Teaching (and Learning) in Vietnam
Three decades after the end of the Vietnam War, Americans are welcome visitors and even classroom teachers in Vietnam.
Before launching a career as a teacher in Texas, John Davin, a native of suburban Rockland County, NY, decided to broaden his experience by teaching in Vietnam for a year. Armed with a degree in English from Hunter College and a master’s in education from Long Island University, he ventured into the Southeast Asian nation that repelled a US military invasion—and then embraced Americans on peaceful pursuits.
Amid his teaching stint at Da Lat University in the Central Highlands, Davin had these thoughts on his experience:
“I imagine that we are building bridges here. I occasionally feel that, because of the lack of Americans here, we are small ambassadors for our nation. I imagine that we are dispelling some negative stereotypes about Americans, and also reinforcing some positive ones,” he wrote in a blog post.
“Vietnam is rapidly changing and growing in its infrastructure,” he added in another blog post. “They are steadily modernizing and becoming an economic power in Southeast Asia, all the while reestablishing its cultural identity beyond the Vietnam War. It puts your work in a different perspective when you realize you are contributing to the economic and cultural revival of a nation.”
Iris Nguyen decided to return to the nation that her family fled from due to the bitter upheavals of what for many Vietnamese was a civil war. With a B.A. in political science from the University of North Carolina at Greensboro, she is teaching courses in conversational English at An Giang University in the Mekong Delta.
“Before I left to teach here, my family and friends had concerns about what kinds of food I would eat, and how I would deal with mosquitoes, the currency, and the language barrier,” she wrote to her sponsoring organization, Teachers for Vietnam. “What concerned me was whether or not my students would understand me, would I get the time to get to know my students and vice versa, whether or not I would be a good teacher, and most importantly, would I connect with my heritage and culture on another level than what I had experienced before. So far, I can safely say that I have managed to accomplish most of those things on my invisible checklist.”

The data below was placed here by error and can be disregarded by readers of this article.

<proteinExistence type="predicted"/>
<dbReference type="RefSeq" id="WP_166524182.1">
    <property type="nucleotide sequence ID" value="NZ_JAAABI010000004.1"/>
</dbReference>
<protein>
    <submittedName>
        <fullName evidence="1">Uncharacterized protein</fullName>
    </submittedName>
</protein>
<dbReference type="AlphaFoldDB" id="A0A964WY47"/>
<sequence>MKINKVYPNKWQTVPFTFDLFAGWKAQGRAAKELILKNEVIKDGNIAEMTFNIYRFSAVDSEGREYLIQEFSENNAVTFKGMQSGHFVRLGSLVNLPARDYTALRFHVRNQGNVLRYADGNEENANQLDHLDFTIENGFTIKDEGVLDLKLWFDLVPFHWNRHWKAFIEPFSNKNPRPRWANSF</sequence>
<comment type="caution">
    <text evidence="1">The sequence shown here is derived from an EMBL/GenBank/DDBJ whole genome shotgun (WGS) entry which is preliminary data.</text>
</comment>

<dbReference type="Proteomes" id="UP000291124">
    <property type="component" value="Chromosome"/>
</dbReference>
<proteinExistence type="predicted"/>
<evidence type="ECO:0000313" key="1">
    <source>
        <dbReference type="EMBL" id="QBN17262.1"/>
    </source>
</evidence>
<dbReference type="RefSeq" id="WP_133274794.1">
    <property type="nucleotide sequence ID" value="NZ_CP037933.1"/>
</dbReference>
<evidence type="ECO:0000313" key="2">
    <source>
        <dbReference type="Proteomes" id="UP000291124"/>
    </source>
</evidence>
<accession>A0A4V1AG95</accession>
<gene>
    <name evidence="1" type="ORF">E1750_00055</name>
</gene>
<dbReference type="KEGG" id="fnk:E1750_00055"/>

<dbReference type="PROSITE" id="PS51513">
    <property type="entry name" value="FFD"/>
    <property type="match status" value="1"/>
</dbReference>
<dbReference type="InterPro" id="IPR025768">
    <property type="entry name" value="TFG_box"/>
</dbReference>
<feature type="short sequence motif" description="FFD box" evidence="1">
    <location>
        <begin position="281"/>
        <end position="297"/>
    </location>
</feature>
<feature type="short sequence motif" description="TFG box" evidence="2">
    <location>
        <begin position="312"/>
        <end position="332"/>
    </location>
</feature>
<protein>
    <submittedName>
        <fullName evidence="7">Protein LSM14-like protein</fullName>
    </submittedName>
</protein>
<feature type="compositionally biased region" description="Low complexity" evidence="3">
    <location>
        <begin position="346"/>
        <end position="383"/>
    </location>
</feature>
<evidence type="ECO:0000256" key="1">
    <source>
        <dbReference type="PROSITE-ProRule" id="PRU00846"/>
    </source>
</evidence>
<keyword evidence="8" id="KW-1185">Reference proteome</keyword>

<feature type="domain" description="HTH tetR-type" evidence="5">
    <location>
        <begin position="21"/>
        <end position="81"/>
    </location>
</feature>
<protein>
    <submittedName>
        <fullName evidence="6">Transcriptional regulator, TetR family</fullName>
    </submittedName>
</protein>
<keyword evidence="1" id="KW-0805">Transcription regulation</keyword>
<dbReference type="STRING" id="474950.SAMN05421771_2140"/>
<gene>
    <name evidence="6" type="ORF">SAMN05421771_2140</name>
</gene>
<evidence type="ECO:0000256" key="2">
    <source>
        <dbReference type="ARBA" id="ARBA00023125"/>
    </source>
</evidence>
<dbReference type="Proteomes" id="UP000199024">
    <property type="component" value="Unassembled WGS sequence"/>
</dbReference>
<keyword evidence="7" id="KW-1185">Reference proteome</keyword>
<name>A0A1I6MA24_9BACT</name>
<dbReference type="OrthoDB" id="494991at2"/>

Teachers for Vietnam, a small nonprofit organization based in Piermont, NY, sponsors newly mint college grads as well as experienced, older adults as teachers of English at universities in Vietnam. The program provides travel stipends and health insurance, which supplement salaries that cover living costs and housing provided by the host institutions.
The program was founded in 2006 by John Dippel, an historian and author who served in the US Army during the Vietnam War, with a focus on providing Americans to assist Vietnamese college students in honing language skills important to expanding their country’s tourism and international trade relations.
As a member of the board of directors of Teachers for Vietnam, I’ve heard and read about many memorable interactions of people from both sides of our previously warring nations. Davin, a US Navy vet, felt adopted by Vietnamese in Da Lat. Many others felt adopted by their students, families and communities.
“Part of the mission of Teachers for Vietnam (www.teachersforvietnam.org) is to bring native, American speakers, usually recent college graduates like myself, to the English department of Can Tho University,” Kelly Fitzgerald, a graduate of the University at Albany, State University of New York, wrote in a blog post. “We are supposed to share our culture, customs and linguistic knowledge with our students. They love English class – are surprisingly but refreshingly enthusiastic about it here, even though they are reluctant to actually speak it! I even have students who aren’t enrolled in the course who come sit down just to watch me teach.”
Fitzgerald wrote that she wasn’t enthralled with the heat, humidity and hordes of mosquitoes in the Mekong Delta city, nor with the university’s communist-legacy bureaucracy. But she loved the people she met in Can Tho. “… it’s impossible to get frustrated with my students for long, as the ear-to-ear grin I get from every single one of them upon entering class every day is so humbling that I almost feel I’m not worth it. They invite me to dinner with their families, they offer me rides home on their motorbikes when it’s raining and they always tell me that I’m pretty, no matter how awful I might be looking that day. They are undoubtedly the best pupils that a first-year teacher could ever ask for.”
Thinking about doing such an adventuresome experience? Teachers for Vietnam is currently accepting applications for the 2013-2014 academic year.
Apply (by April 1) to:
P.O. Box 384
Piermont NY 10968
For application form and further information: http://teachersforvietnam.org/